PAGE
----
Do-Nothing Piety
Dorcas, Lydia, and Phoebe, Faithful Women
25 October 2018
The Fifth Commandment is so easy to fulfill by not plunging a knife into the heart of our neighbor. None of us has done that, right? Whew! I am glad that I have kept at least one of those pesky commandments. It's a start, anyway.
 
But not so fast! Such thinking is indicative of our own deluded self-righteousness. We break the Fifth Commandment when we fail to serve our neighbor's physical need. We have not fed the hungry, covered the naked, or defended the innocent. The commandments not only require us to avoid sin by not doing certain things, but they also require us to keep the commandments by doing certain other things. We are to help our neighbor, just as Christ has helped us in our every need. Jesus is Himself the good Samaritan of the Gospel. The self-righteousness do not want to sully their pristine holiness by getting into the messy and bloodied need of the man at the side of the road (Lk 10:29-37). Our sin avoidance may well find us breaking the fifth commandment.
 
We may not hide in the fastidious and fussy safety of sin avoidance, but under the banner of Christ and covered by His mercy, we must go forward to help our neighbor and serve him in every way we can, risking the danger that can only come by embracing the Christ-like need of the neighbor's suffering.

Rev. Dr. Scott R. Murray
Memorial Lutheran Church

   Martin Luther
"A person who does evil to his neighbor is not the only one guilty under the fifth commandment. It also applies to any one who can do his neighbor good, prevent or resist evil, defend, and save his neighbor so that no bodily harm or hurt happened to him-yet does not do this (Jam 2:15-16). If, therefore, you send away someone who is naked when you could clothe him, you have caused him to freeze to death. If you see someone suffer hunger and do not give them food, you have caused him to starve. So also, if you see anyone innocent be sentenced to death or in similar distress, and do not save him, although you know ways and means to do so, you have killed him. It will not work for you to make the excuse that you did not provide any help, counsel, or aid to harm him. For you have withheld your love from him and deprived him of the benefit by which his life would have been saved."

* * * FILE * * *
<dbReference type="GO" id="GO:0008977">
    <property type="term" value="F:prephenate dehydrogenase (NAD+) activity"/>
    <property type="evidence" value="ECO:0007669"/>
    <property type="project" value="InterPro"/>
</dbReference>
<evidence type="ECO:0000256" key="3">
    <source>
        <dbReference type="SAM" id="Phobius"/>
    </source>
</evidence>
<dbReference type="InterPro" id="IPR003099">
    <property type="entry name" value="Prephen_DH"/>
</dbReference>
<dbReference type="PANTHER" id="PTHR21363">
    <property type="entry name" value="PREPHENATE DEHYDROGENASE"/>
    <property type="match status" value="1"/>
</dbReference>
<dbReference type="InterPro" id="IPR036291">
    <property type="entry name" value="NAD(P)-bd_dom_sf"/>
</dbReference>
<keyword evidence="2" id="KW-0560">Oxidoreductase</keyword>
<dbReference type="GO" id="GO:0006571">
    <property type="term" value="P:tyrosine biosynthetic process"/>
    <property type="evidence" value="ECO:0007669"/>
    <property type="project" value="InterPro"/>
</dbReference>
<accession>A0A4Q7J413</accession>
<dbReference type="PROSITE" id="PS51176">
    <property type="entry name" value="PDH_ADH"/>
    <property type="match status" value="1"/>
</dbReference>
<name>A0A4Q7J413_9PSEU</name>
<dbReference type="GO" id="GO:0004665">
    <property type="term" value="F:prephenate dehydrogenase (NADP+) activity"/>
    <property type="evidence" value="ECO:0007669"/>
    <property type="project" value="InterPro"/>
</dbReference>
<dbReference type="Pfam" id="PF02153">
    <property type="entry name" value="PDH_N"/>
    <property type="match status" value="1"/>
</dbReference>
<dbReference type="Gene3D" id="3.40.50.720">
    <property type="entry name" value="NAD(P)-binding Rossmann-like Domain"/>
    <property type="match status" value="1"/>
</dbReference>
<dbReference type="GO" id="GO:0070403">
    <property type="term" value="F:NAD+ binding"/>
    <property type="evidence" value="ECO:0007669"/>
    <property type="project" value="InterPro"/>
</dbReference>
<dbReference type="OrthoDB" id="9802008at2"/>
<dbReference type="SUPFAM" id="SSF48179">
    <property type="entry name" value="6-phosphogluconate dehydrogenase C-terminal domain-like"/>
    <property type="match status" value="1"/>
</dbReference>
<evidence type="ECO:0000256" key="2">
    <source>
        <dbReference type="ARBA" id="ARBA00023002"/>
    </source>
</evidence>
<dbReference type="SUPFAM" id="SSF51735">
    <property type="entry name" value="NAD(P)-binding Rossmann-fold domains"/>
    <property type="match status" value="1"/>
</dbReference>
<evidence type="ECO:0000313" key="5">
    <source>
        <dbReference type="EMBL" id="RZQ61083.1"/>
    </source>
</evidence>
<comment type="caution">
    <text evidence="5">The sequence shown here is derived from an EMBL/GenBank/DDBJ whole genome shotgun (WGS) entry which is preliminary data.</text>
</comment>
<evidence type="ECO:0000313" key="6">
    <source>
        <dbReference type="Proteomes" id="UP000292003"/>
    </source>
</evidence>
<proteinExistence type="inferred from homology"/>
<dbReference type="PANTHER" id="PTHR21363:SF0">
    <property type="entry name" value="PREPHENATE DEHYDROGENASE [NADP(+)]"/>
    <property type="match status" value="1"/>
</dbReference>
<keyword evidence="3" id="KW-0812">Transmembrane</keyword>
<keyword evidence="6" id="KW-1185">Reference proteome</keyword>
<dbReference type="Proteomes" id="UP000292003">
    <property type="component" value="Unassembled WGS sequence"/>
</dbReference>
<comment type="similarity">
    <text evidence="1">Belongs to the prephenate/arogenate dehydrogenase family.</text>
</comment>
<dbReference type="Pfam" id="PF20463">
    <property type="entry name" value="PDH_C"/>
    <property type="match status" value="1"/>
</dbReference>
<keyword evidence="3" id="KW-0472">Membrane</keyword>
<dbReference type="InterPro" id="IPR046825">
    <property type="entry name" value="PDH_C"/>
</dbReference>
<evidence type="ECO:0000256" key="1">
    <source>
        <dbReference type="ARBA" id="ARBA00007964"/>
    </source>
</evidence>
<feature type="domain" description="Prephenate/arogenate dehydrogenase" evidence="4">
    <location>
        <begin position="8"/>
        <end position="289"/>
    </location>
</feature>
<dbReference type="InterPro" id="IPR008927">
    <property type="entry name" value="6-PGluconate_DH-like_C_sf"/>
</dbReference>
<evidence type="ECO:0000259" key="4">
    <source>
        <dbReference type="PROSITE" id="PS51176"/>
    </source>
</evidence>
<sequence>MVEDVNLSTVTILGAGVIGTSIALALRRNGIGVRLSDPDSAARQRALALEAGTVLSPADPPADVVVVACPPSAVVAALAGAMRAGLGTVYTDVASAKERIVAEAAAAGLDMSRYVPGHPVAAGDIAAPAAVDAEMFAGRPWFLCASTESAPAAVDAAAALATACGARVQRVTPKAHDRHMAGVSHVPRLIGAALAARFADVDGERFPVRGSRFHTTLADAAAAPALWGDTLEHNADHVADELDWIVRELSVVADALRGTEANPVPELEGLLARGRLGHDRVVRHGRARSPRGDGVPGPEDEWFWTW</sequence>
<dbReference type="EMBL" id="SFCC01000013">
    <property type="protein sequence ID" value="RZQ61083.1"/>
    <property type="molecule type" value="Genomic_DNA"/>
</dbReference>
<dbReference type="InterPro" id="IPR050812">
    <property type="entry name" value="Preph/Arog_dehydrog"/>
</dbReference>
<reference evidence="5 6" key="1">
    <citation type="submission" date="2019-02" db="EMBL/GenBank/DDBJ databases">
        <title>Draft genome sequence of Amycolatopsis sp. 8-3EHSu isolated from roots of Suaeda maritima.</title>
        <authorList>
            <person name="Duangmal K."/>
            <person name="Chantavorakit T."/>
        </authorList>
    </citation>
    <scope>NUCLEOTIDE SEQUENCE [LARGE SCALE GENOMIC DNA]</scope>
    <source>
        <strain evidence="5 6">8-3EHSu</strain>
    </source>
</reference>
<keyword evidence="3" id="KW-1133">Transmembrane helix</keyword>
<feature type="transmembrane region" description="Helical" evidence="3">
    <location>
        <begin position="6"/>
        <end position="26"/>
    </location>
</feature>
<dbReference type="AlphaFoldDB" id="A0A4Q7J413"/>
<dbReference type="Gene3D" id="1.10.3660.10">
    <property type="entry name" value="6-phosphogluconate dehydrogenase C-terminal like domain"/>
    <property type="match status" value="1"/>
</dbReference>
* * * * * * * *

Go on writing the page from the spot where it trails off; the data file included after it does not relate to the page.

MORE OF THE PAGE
Martin Luther, Large Catechism,
1.189-90
Luke 10:29-37

But he, desiring to justify himself, said to Jesus, "And who is my neighbor?" Jesus replied, "A man was going down from Jerusalem to Jericho, and he fell among robbers, who stripped him and beat him and departed, leaving him half dead. Now by chance a priest was going down that road, and when he saw him he passed by on the other side. So likewise a Levite, when he came to the place and saw him, passed by on the other side. But a Samaritan, as he journeyed, came to where he was, and when he saw him, he had compassion. He went to him and bound up his wounds, pouring on oil and wine. Then he set him on his own animal and brought him to an inn and took care of him. And the next day he took out two denarii and gave them to the innkeeper, saying, 'Take care of him, and whatever more you spend, I will repay you when I come back. 'Which of these three, do you think, proved to be a neighbor to the man who fell among the robbers?" He said, "The one who showed him mercy." And Jesus said to him, "You go, and do likewise." (ESV)
Prayer
O Lord, You have served me in every physical need. Grant me the grace to risk myself for the need of my neighbor. Guard me from fussy self-righteousness, that I might throw myself into the world's desperate need. Amen.
 
For the joy of the resurrection among us, that we might live by the life of Christ through the power of baptism
 
For true and godly worship throughout the world, that God would open our lips to show forth His praise
 
For faithful preaching of the Word of God, that God might be justified and justifier in that preaching

For all the faithful women who provide  service to the church, that they would be upheld in every good deed
Art: Albrecht DURER, The Adoration of the Trinity (1511)
Memorial Lutheran Church
smurray@mlchouston.org
http://www.mlchouston.org
© Scott Murray 2018
Memorial Lutheran Church, 5800 Westheimer Rd., Houston, TX 77057
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